Peers to discuss possible return of life sciences minister role
Senior UK politicians will next week hear evidence in an inquiry asking whether goals in the government’s life sciences strategy are achievable and whether the life sciences minister role should be reinstated.
According to a press notice ahead of the meeting, peers from the committee will investigate who should be responsible for delivering the strategy and whether the government should appoint a life sciences minister – a role axed by Theresa May during a reshuffle last year.
The House of Lords Science and Technology Committee will begin taking evidence for its inquiry into the Life Sciences Industrial Strategy on Tuesday.
Amongst the witness are representatives from Cancer Research UK and Research Councils UK, as well as senior leaders from Cambridge University and Imperial College London.
The evidence will provide an opportunity to hear the witness’s reactions to the strategy unveiled at the end of August.
In the strategy, the government said it plans to create a “sector deal” to boost funding for science and introduce policies allowing NHS patients faster access to novel medicines.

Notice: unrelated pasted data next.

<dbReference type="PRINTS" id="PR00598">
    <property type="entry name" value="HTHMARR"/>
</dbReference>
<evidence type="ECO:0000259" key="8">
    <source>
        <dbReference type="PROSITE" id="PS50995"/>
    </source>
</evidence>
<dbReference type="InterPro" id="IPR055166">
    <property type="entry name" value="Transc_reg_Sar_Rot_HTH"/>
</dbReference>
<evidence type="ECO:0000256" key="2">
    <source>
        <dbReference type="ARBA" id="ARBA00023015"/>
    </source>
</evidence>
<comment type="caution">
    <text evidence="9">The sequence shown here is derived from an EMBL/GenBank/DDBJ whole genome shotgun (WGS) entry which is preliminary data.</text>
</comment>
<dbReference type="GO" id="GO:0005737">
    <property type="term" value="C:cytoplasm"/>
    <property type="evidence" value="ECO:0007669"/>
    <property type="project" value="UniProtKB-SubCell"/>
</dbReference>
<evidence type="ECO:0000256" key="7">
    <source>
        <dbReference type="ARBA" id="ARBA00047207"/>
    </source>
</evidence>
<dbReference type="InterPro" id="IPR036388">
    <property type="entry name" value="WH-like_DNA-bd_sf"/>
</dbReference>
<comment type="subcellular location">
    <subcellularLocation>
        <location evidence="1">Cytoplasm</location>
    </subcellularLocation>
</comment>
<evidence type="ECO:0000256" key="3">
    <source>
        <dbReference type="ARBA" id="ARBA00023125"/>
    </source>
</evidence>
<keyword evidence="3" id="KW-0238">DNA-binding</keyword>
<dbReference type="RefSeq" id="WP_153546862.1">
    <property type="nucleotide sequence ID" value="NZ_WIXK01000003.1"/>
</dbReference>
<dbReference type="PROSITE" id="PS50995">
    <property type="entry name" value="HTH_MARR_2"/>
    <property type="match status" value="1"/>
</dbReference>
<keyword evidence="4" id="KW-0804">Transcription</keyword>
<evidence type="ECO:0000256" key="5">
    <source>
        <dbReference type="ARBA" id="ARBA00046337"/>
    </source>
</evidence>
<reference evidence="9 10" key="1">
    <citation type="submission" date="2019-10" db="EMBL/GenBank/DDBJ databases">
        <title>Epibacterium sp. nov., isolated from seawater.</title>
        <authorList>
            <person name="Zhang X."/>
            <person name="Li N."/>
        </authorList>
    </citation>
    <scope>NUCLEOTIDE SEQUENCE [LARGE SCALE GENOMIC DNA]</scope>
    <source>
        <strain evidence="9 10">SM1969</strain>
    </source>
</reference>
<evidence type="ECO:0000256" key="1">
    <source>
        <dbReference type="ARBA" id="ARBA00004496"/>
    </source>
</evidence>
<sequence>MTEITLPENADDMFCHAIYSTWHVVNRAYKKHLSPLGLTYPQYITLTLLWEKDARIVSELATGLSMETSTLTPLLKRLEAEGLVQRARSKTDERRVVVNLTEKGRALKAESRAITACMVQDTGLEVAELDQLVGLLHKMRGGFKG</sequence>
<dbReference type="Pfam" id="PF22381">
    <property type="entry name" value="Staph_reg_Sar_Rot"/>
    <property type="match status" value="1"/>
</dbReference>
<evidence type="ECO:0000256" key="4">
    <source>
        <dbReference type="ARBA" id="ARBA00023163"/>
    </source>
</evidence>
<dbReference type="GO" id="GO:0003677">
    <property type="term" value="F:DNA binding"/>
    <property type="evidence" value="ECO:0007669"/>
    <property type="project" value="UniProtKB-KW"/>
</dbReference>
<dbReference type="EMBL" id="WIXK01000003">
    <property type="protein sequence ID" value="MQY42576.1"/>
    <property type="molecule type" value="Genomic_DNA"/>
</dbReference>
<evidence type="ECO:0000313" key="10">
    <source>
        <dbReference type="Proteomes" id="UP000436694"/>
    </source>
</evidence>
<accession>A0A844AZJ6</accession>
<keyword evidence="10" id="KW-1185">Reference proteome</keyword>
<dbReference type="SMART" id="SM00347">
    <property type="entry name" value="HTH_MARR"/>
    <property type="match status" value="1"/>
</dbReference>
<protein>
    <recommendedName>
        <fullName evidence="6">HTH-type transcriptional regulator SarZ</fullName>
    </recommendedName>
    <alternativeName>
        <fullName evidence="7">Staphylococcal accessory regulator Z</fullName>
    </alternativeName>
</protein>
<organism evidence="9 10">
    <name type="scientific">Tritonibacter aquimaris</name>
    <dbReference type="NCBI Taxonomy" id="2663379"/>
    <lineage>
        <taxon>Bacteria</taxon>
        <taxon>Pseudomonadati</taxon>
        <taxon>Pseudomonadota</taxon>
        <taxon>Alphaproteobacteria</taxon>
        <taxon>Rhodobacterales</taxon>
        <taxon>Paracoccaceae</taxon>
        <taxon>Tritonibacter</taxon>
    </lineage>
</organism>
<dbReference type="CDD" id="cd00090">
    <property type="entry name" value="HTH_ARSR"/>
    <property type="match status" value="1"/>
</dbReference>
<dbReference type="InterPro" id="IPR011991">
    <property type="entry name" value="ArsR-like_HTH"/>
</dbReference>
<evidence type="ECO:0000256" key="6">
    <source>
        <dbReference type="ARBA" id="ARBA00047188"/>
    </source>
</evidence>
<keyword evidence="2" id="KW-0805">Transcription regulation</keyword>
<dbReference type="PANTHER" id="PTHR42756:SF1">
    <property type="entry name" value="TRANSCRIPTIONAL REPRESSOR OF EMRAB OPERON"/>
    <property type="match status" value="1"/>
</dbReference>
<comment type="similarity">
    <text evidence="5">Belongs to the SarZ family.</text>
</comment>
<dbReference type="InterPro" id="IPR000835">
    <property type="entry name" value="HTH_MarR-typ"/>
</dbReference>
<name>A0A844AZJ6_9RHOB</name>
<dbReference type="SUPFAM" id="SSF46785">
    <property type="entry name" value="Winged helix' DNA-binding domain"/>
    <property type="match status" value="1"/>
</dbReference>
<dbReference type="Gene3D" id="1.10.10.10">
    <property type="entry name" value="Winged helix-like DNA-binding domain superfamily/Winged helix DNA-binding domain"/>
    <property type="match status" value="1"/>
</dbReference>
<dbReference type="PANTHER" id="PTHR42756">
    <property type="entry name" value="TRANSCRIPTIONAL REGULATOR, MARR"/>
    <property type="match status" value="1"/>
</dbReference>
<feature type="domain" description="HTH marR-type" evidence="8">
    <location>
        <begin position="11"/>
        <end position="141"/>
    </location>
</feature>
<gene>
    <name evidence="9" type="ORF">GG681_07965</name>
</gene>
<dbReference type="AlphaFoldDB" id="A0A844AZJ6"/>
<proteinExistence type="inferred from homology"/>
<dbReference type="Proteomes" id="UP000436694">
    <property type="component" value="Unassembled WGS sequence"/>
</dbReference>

It was part of a wider industrial strategy championed by Theresa May in order to boost the economy through the Brexit process.
The first life sciences minister was George Freeman, who after his appointment in 2014 oversaw the drafting of the Accelerated Access Review.
Written by senior civil servant Sir Hugh Taylor, the review informed policies in the life sciences strategy and called for reforms to NICE and a smoother regulatory process to make the UK more attractive to valuable life science R&D projects.
Freeman headed the Office for Life Sciences, which reported jointly to the Department of Health and the Department for Business, Innovation and Skills, in a bid to foster more joined-up policy making.
But following last year’s Brexit referendum, Theresa May moved Freeman to become chair of her policy board, and the life sciences minister role was scrapped, with responsibility shared between the Department of Health and the renamed Department for Business, Energy and Industrial Strategy (BEIS).
Responsibilities of the life sciences minister were divided up between junior health ministers, Lord O’Shaughnessy and Nicola Blackwood, and at the BEIS, trade minister Greg Hands, and junior minister Lord Prior.
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